Supes tighten rules on Airbnb hosts

Legislation requiring Airbnb and other short-term rental hosting platforms to verify that hosts are legally registered before listing them was approved Tuesday by the San Francisco Board of Supervisors.

The legislation, introduced by Supervisors David Campos and Aaron Peskin in April, was approved in a 10-0 vote, with Supervisor Mark Farrell recusing himself.

Under the legislation, if hosting platforms fail to verify hosts are properly registered with the Office of Short-term Rentals as required by city law, they can be fined up to $1,000 a day. Only around 25 percent of hosts listing rentals on Airbnb are registered, according to recent city figures.

“This mandates that platforms that engage in short-term rentals support, not hinder the enforcement of our short-term rental law,” Campos said, emphasizing that the law would not directly penalize “mom and pop” hosts:

“It’s not about changing the current law, it’s about enforcing it.”

Airbnb and other short-term rental hosting platforms have come under fire in part due to concerns that they are encouraging hosts to illegally remove units from the rental market for use as full-time hotel rooms.

The company has so far resisted efforts by the city to get it to share information about hosts that would aid in enforcement efforts, and last November spent around $8 million to defeat a ballot measure that would have increased regulations on short-term rentals.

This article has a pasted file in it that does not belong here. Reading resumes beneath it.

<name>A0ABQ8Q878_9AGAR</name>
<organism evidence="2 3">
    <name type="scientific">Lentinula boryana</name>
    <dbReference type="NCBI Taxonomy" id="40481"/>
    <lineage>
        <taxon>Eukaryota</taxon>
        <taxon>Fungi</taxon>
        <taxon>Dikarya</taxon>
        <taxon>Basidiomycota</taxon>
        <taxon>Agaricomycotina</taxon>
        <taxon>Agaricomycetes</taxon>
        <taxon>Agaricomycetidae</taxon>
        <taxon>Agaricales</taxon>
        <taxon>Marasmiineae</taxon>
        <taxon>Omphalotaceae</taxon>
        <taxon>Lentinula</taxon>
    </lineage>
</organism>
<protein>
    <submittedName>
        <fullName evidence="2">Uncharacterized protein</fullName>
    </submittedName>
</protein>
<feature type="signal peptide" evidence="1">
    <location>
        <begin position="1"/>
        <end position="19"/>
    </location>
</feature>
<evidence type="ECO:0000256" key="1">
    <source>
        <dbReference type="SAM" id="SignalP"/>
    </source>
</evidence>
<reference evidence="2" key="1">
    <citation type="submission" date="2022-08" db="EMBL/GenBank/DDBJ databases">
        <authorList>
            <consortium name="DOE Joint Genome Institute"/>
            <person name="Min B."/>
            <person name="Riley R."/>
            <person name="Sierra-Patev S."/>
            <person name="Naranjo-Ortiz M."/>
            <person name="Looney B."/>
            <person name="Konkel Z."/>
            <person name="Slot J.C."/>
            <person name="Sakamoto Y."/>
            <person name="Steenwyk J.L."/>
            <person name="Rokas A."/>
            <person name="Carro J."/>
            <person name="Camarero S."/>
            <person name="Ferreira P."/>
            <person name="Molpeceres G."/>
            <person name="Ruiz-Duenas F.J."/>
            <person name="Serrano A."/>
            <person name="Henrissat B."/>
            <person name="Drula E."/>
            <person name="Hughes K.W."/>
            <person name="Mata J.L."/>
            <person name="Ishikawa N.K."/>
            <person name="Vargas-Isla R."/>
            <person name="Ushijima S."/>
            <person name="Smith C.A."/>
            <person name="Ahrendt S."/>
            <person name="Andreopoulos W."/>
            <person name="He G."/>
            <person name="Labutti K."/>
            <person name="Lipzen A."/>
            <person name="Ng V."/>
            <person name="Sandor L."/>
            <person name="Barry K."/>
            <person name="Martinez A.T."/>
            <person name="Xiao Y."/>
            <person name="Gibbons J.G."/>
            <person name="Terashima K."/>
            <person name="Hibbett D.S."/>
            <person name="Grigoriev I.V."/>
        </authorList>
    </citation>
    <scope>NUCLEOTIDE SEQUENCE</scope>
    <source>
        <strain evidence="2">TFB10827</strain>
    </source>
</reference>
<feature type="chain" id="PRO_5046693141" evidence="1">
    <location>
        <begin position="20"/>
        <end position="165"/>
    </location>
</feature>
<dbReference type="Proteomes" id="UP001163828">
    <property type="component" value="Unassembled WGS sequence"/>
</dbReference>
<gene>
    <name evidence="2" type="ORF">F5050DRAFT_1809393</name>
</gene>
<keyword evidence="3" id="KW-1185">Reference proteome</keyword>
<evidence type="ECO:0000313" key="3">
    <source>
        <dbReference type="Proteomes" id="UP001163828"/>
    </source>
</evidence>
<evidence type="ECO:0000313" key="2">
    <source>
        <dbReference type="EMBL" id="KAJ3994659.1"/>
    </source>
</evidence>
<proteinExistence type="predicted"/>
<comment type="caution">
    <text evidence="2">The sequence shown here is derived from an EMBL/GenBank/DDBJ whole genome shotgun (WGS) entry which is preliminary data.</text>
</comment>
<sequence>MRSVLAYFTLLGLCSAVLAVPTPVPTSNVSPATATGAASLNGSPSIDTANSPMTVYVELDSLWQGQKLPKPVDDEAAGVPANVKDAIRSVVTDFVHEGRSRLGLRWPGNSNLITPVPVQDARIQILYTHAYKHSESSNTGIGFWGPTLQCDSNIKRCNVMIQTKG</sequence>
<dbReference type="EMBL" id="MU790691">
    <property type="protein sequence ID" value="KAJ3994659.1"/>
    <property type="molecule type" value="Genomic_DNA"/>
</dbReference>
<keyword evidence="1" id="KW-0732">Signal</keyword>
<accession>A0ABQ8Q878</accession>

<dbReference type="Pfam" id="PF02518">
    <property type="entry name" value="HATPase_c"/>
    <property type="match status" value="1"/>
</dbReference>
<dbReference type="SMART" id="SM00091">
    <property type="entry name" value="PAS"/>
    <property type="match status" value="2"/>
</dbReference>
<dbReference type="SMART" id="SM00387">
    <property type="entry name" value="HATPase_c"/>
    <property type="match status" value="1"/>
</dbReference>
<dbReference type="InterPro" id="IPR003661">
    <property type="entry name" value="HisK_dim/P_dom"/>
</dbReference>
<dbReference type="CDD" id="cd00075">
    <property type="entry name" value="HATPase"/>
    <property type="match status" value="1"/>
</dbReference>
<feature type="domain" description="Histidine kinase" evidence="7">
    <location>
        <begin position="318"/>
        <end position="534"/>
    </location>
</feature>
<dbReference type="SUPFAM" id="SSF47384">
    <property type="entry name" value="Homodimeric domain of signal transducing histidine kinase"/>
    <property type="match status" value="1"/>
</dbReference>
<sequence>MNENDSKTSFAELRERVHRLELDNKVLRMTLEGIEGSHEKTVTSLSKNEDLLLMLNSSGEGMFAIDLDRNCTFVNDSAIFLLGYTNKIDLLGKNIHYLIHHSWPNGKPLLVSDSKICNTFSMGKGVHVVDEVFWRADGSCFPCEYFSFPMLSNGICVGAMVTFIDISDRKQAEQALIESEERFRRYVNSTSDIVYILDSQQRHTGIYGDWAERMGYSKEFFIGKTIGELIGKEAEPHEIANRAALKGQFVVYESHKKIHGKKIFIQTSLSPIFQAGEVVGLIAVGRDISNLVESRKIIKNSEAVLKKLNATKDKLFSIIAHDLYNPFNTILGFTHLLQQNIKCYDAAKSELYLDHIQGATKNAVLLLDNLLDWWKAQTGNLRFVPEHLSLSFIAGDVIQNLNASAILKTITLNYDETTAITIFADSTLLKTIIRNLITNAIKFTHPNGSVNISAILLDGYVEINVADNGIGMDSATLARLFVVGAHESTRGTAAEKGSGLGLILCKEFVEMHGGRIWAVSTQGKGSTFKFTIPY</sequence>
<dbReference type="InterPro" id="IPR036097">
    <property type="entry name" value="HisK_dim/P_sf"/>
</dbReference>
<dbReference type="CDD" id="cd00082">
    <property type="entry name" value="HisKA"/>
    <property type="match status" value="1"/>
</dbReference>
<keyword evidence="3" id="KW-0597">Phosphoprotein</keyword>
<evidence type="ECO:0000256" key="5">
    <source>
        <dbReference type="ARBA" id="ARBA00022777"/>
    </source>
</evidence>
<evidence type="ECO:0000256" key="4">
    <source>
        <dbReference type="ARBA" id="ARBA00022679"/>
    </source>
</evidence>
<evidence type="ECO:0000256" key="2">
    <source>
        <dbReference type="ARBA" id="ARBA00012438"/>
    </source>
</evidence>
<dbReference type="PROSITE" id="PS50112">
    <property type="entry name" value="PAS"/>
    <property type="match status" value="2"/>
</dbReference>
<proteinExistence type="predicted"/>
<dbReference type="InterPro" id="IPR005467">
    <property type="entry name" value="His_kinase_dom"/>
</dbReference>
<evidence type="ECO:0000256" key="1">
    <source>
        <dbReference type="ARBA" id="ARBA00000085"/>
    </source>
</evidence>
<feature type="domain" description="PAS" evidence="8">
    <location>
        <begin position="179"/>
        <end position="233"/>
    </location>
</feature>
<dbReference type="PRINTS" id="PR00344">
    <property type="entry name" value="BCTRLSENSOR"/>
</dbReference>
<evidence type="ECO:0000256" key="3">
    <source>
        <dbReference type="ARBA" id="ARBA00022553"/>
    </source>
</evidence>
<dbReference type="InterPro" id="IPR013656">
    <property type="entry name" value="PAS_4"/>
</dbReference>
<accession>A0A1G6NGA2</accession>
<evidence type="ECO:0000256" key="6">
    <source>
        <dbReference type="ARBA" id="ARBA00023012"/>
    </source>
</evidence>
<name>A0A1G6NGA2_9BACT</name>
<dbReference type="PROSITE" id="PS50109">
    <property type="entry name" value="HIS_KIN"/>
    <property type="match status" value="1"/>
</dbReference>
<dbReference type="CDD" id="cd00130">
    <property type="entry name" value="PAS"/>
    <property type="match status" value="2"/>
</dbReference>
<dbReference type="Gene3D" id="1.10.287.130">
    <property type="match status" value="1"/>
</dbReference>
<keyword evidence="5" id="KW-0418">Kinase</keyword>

Last week, Airbnb issued a statement arguing that the current legislation conflicts with federal laws protecting internet speech and commerce and could “further confuse the city’s complicated short term rental laws.”

The company has not indicated whether it plans to pursue a legal challenge, but Deputy City Attorney Jonathan Givner said the ordinance has been written to avoid violations of federal regulations. In particular, it has been written so that it does not regulate the content of posts on the web site but instead regulates the business activities of the hosting platforms, he said.

A number of hosts speaking at a hearing last week on the legislation complained that the city’s registration process was complicated and could take several months. In response, Supervisor Scott Wiener introduced an amendment Tuesday, which was unanimously approved, calling for city staff to work to streamline the process:

“The process right now is quite cumbersome.”